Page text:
Long before I had hepatitis C, I was interested in medicine. Even as a child, I sought to understand how to improve world health. In my teens, Ralph Nader influenced me, teaching me how to be a wiser consumer. I could see that Western medicine was putting the cart before the horse by focusing on illness rather than health. I developed a distrust of doctors, pharmaceutical companies, and government regulatory organizations such as the Food and Drug Administration (FDA).
Then I got hepatitis C and became a nurse. I still stayed outside of mainstream medicine, doing community outreach work such as needle-exchange, but I was also in the mainstream working at Stanford. I maintained balance by learning all I could about non-Western healing modalities as well as Western ones.
Over the years of working with people who have hepatitis C, I have observed something that is hard for me to reconcile. We baby boomers tend to be somewhat conflicted about how to take charge of our health. Some of us shun doctors, rejecting prescription medicine. We called the hepatitis C treatment interferon “poison” rather than medicine. We weren’t going to take that poison.
However, we baby boomers were also raised on commercials. When something is not right, we take a pill. Now there is a pill for everything. Can’t maintain an erection? Take a pill. Feeling socially awkward? There is a pill for that. Eyelashes are not long anymore? There is a prescription for that too.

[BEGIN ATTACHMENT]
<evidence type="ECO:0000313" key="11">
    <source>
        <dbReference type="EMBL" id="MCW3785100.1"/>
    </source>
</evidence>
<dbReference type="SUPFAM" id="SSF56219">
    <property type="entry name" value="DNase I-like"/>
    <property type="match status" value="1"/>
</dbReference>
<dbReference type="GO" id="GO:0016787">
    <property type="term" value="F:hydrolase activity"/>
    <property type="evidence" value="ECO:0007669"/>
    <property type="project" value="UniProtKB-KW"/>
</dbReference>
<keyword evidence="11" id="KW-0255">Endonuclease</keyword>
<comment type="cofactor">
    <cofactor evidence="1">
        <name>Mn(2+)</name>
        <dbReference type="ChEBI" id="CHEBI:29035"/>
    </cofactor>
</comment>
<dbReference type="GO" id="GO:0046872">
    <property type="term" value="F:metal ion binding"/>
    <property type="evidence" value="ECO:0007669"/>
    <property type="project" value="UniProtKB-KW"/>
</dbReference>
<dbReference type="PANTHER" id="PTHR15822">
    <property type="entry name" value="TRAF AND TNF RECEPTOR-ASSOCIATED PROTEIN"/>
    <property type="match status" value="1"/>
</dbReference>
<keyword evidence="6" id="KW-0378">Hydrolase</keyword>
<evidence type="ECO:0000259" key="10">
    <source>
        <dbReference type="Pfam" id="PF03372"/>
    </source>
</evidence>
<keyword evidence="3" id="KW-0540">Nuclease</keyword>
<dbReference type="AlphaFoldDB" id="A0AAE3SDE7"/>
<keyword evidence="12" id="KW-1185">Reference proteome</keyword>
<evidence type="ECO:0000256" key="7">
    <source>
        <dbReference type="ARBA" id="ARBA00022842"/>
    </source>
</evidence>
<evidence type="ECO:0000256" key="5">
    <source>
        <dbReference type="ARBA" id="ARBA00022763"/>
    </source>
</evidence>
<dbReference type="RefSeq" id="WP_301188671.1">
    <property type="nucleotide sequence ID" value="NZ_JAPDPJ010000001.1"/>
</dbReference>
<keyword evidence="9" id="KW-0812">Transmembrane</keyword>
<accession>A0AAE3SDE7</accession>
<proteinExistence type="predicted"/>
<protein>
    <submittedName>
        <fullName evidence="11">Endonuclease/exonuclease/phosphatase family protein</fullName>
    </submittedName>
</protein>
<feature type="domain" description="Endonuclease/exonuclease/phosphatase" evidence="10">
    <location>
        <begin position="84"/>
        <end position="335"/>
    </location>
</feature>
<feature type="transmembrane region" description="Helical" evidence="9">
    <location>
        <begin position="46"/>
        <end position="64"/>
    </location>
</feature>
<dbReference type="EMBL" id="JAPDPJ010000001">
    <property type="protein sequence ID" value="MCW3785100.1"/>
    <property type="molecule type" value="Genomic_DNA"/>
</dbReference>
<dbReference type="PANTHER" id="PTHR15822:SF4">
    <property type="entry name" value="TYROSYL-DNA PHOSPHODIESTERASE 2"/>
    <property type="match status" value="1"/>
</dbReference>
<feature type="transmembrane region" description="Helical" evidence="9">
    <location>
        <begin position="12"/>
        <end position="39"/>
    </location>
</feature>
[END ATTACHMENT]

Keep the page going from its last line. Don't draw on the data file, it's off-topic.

How do we reconcile our conditioning to “take a pill” with our desire to avoid medicine? We take herbs and other supplements. An article tells us that X will energize us, we take it. In short, we are still popping pills.
When I first started to take herbs and supplements, I got all my information from the clerk at the health food store and Prevention magazine. In short, I really did no research. I just applied my Western approach to another source. My motto was “it can’t hurt to try.”
Now I know better. It can hurt to try. Supplements are not necessarily harmless. Everything goes through the liver and kidneys; supplements can interact with each other and other medicines. Do I really want to place extra burden on my liver?
“Taking something” to fix ourselves is very much a Western approach. Perhaps it is better to take nothing and try things that won’t harm the liver, such as a healthy diet, regular exercise, meditation, a full night’s sleep, humor, positive thinking, helping others, massage, acupressure, etc. I know it is much easier to try a supplement than it is to eat whole grains, veggies and go for a walk, but if health was as simple as taking a supplement, wouldn’t we know that by now?
Sometimes it’s hard to get myself on track. I wish there was a magic bullet or fountain of youth. I’d love to find something that would mean I wouldn’t have to exercise or spend a third of my life sleeping. However, until research tells me otherwise, I am sticking with the basics. I wonder what Ralph Nader eats for dinner.